Saturday, September 10, 2016

Kremlin’s Use of Foreign Agents Law Undermines Russia’s Future, Gudkov Says

Paul Goble

            Staunton, September 10 – Moscow’s classification of any institution that gets money from abroad as “a foreign agent” is not only absurd in today’s world but will have serious negative consequences for Russia over the next several generations, according to Lev Gudkov, the director of the Levada Center the authorities have just charged with being a foreign agent.

            In his response to the decision of the Russian authorities to label his polling agency a foreign agent and with a two day delay because the authorities appear to have disordered the Levada Center’s website, Gudkov is responding with his own analysis of what the step the authorities have taken means (

            The accusations of the authorities against the Levada Center are not simply a reflection of the unhealthy dreams of “social marginals of the paranoia of retired Chekists.” Behind their outrageous nature “stand the completely cold and cynical interests of the authorities, of property and of ideological control.”

            And those interests are being directed against the interests of Russia ever more broadly and dangerously, Gudkov continues. In 2013 and 2014, the Levada Center had to refuse foreign grants for sociological research but could, under Russian law, still “participate in join work with foreign organizations.”  Now, such opportunities are foreclosed.

            As a result of the actions of the authorities, any money coming for abroad even for goods supplied on a commercial basis is “criminal” if the authorities want to make it so.  And as the authorities clearly hope and as others fear, this practice has “real consequences” for Russia today, Gudkov says.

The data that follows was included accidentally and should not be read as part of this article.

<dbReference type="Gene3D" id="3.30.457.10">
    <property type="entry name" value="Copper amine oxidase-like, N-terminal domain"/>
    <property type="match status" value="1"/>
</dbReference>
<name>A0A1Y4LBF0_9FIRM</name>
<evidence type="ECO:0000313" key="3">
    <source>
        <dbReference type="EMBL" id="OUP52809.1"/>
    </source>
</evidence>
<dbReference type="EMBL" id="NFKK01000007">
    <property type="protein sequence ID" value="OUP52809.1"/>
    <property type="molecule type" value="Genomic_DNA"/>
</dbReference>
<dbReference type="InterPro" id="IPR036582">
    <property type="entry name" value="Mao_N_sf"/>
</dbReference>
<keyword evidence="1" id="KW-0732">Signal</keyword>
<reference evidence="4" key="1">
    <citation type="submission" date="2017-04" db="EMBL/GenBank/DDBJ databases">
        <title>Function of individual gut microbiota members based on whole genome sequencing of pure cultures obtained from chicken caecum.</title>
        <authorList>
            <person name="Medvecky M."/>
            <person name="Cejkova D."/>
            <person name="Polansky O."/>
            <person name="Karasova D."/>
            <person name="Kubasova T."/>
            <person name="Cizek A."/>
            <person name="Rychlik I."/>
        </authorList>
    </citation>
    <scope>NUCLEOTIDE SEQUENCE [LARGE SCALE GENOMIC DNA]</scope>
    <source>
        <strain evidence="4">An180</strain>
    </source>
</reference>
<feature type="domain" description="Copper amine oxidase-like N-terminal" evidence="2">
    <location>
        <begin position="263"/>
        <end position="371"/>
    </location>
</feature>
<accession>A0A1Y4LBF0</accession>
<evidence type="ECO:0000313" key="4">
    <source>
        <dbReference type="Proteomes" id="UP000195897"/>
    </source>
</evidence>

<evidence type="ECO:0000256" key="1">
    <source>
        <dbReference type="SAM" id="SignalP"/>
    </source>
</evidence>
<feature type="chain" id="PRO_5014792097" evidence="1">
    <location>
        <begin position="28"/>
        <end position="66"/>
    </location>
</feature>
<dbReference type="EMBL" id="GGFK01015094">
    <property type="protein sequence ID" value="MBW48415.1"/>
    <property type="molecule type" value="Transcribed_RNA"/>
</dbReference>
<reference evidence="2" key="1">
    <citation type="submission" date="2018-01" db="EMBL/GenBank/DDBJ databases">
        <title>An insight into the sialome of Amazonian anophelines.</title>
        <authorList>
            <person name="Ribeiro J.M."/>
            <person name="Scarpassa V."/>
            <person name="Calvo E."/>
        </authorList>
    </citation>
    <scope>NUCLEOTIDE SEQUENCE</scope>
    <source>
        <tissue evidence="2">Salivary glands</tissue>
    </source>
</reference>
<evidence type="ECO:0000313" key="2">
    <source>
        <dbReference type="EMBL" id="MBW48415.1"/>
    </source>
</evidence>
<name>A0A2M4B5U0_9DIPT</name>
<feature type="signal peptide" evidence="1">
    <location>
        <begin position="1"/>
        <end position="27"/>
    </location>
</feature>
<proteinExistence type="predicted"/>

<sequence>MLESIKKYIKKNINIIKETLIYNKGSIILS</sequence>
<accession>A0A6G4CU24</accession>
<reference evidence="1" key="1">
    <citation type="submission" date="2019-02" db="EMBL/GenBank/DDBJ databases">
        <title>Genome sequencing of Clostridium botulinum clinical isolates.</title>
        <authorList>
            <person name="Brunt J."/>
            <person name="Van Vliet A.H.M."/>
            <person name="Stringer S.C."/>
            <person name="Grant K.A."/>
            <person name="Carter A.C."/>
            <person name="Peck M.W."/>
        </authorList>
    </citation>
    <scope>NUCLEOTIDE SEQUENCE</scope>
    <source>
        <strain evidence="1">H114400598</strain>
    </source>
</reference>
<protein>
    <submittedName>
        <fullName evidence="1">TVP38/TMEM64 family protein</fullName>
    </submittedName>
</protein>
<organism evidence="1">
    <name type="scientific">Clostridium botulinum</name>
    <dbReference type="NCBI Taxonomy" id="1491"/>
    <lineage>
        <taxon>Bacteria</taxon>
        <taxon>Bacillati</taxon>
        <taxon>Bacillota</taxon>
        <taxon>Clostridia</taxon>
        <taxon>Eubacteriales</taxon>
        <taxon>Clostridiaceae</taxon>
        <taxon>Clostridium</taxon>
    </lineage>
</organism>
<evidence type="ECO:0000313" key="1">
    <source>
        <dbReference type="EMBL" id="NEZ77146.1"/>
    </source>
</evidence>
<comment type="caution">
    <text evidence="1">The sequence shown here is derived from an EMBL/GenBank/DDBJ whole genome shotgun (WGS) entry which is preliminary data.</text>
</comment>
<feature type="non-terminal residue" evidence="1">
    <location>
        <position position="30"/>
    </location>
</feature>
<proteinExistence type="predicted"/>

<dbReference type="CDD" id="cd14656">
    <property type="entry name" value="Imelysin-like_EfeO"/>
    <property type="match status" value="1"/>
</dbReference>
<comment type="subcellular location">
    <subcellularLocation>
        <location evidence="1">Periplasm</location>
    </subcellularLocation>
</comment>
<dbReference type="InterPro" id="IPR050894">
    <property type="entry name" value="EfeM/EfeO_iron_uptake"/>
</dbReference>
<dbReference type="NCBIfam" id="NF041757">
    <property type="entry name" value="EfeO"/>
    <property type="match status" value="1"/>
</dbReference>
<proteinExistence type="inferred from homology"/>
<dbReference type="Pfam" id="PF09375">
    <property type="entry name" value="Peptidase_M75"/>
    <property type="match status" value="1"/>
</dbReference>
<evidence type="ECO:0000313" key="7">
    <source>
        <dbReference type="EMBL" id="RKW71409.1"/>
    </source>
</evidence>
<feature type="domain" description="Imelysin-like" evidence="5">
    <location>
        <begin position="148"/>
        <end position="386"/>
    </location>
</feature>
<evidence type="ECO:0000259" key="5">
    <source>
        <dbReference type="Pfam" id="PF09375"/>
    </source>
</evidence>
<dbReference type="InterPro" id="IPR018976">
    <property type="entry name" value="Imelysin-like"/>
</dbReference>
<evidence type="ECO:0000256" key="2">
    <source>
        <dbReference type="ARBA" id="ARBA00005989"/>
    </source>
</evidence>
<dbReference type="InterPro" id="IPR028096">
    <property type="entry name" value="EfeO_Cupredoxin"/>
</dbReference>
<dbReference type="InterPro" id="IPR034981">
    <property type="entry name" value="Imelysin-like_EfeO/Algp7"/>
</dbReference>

“The justice ministry and other agencies” by such actions have sharply limited and in the future may end “scientific connections of Russian scholars with international academic live, thus ending the means by which Rusisa acquires international experience, methods, methodologies, conceptions, and informal norms and rules of scholarly life.”

            “One mustn’t think,” the pollster says, “that repressions of this type threaten only sociology.”  After the authorities have finished with that field, they will “move on to history, economics, genetics, physics and others fields of intellectual endeavor just as was the case in Stalinist times.”

            “The Levada Center is included in the register of foreign agents as number 141; tomorrow there will be hundreds or even thousands of such organizations which are agents of alien influence,” Gudkov says, warning that “the consequences of this attack … will be felt over the course of the next two to three generations.”

            For Russia, “which for decades was cut off from the development of contemporary social science and which thus was left in the position of an intellectual province, this will mean the further maintenance of archaic scholarship and degradation.”  And that development will have consequences far beyond the universities and institutes.

            It will transform Russia “into a reservation of a poor and aggressive population fed by its illusions of national superiority and exclusiveness,” one with a sad future in which the leaders and the people do not want to know “anything about themselves.”

            “The policy of discrediting and destroying all the best that is in the civil society of Russia does not simply shame the country but what is much more important leads to the destruction of the sources of its development, to stagnation, and to inevitable moral, intellectual and social degradation, apathy, and decomposition of the state and society.”

            Gudkov ends with the following declaration: “We are proud of the possibility of work with foreign partners. This is no occasion for discrediting us as agents. On the contrary, it is evidence of the high professionalism and quality of our research, the objectivity and reliability of the information produce we produce and the depths of interpretation of empirical data.”

            All these things, he points out, “distinguish the work of Levada Center specialists from other institutions [in Russia] which conduct public opinion surveys.”

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